It’s update season for Tesla right now, with a new Autopilot upgrade being pushed out to the electric cars that caps top speed on certain roads. Autopilot is Tesla‘s take on piloted or semi-autonomous driving, capable of maintaining pace with the rest of the traffic on a road, keeping to lanes, and even changing lane with a tap of the indicator. However, there’s always been some leeway in what speed it will allow owners to travel at.
This latest change, TechCrunch reports, affects the use of the Autosteer subsystem that’s part of Autopilot. It’s the technology which keeps the Model S and Model X in the lane even as the road twists and turns, giving the driver themselves a break from actively steering. Now, on undivided roads, Autosteer use will be capped at the posted speed limit.
Previously, on such roads where there is no central reservation or barrier in-between the driver’s lane and oncoming traffic flowing in the opposite direction, Autopilot would allow the speed to be set at up to 5 mph more than the posted legal limit. Divided highways, where there’s a barrier or reservation between the two directions of traffic, still get the previous cap. That sees Autopilot operate at up to 90 mph.
The new firmware comes as Tesla is preparing to release another Autopilot update, which will have particular impact on those with the very newest cars. Model S and Model X built since the automaker announced its second-generation Autopilot system in October haven’t had feature parity with the original Autopilot cars, despite having a more capable sensor suite. The new update, which Tesla tells SlashGear is still on course to be released by the end of the year, is expected to bring that parity between older, so-called “AP1” cars then the newer “AP2” models.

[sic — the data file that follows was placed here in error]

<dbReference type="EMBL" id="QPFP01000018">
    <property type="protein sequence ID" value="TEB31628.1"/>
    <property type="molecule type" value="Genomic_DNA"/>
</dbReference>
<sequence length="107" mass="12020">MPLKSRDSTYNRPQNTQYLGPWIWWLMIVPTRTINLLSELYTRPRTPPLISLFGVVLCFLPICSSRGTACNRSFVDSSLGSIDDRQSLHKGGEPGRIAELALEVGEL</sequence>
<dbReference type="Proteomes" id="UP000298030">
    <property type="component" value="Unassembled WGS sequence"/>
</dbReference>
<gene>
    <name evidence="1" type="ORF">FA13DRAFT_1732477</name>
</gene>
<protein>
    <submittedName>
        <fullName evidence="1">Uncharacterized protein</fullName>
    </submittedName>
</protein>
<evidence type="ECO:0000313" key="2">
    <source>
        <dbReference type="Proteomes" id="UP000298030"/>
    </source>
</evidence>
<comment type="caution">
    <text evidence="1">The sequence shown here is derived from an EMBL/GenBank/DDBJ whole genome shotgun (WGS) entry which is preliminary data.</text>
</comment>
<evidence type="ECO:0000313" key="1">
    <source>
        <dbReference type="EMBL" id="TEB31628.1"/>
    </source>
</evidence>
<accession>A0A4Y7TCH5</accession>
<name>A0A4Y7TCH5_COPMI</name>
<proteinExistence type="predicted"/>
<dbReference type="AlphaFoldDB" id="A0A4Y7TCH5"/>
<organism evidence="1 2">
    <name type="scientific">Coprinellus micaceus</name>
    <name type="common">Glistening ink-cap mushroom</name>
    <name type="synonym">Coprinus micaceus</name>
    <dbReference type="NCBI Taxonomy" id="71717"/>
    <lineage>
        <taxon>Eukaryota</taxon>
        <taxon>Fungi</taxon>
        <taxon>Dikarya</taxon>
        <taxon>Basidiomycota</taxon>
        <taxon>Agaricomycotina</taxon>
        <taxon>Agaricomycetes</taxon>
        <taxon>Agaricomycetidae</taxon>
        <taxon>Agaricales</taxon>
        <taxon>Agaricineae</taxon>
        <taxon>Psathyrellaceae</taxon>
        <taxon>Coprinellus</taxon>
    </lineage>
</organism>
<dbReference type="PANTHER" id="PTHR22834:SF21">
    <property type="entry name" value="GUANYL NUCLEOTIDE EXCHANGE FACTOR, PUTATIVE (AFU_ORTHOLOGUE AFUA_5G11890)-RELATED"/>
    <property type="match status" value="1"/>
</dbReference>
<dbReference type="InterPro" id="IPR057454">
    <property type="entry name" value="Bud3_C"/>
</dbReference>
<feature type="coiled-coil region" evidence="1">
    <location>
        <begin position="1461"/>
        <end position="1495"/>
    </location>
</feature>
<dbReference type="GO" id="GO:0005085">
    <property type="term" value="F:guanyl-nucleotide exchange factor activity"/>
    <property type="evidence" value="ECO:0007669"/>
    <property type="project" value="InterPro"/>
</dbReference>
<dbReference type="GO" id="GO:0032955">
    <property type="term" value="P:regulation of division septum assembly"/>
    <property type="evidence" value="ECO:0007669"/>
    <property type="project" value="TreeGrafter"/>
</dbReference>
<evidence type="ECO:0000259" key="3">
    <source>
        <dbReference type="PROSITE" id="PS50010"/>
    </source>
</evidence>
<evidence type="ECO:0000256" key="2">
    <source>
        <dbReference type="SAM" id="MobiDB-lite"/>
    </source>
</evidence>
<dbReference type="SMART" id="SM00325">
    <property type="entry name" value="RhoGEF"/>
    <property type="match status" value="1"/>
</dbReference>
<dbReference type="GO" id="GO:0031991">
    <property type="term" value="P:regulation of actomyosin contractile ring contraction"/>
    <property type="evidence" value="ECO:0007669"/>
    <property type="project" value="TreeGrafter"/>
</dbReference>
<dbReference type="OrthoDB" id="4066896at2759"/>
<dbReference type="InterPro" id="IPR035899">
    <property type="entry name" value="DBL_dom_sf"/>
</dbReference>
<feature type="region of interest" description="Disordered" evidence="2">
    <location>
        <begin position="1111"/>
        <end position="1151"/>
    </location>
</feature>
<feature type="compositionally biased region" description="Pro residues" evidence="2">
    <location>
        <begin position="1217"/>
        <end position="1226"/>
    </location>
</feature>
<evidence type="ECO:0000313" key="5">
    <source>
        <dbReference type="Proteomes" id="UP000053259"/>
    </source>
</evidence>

Further down the line, however, the gap between the generations will widen. In 2017, Tesla plans to release various Enhanced Autopilot features – including the ability to automatically change lane without the driver first triggering it, and the ability to intelligently navigate on-ramps and off-ramps – which are expected to only be possible with the AP2 hardware. These features are currently in validation, Tesla tells us, and will be released piecemeal as each is deemed safe for wider public use.
It’s been a mixed year for Tesla’s Autopilot system, with the technology fielding demands from some quarters that it ought to rename the system because it might over-promise on exactly how much the person behind the wheel can check out. However, that controversy doesn’t appear to have soured owner opinion at all. In fact, Tesla topped Consumer Reports recent survey of owner satisfaction, with more than 90-percent of drivers saying they would buy the car again.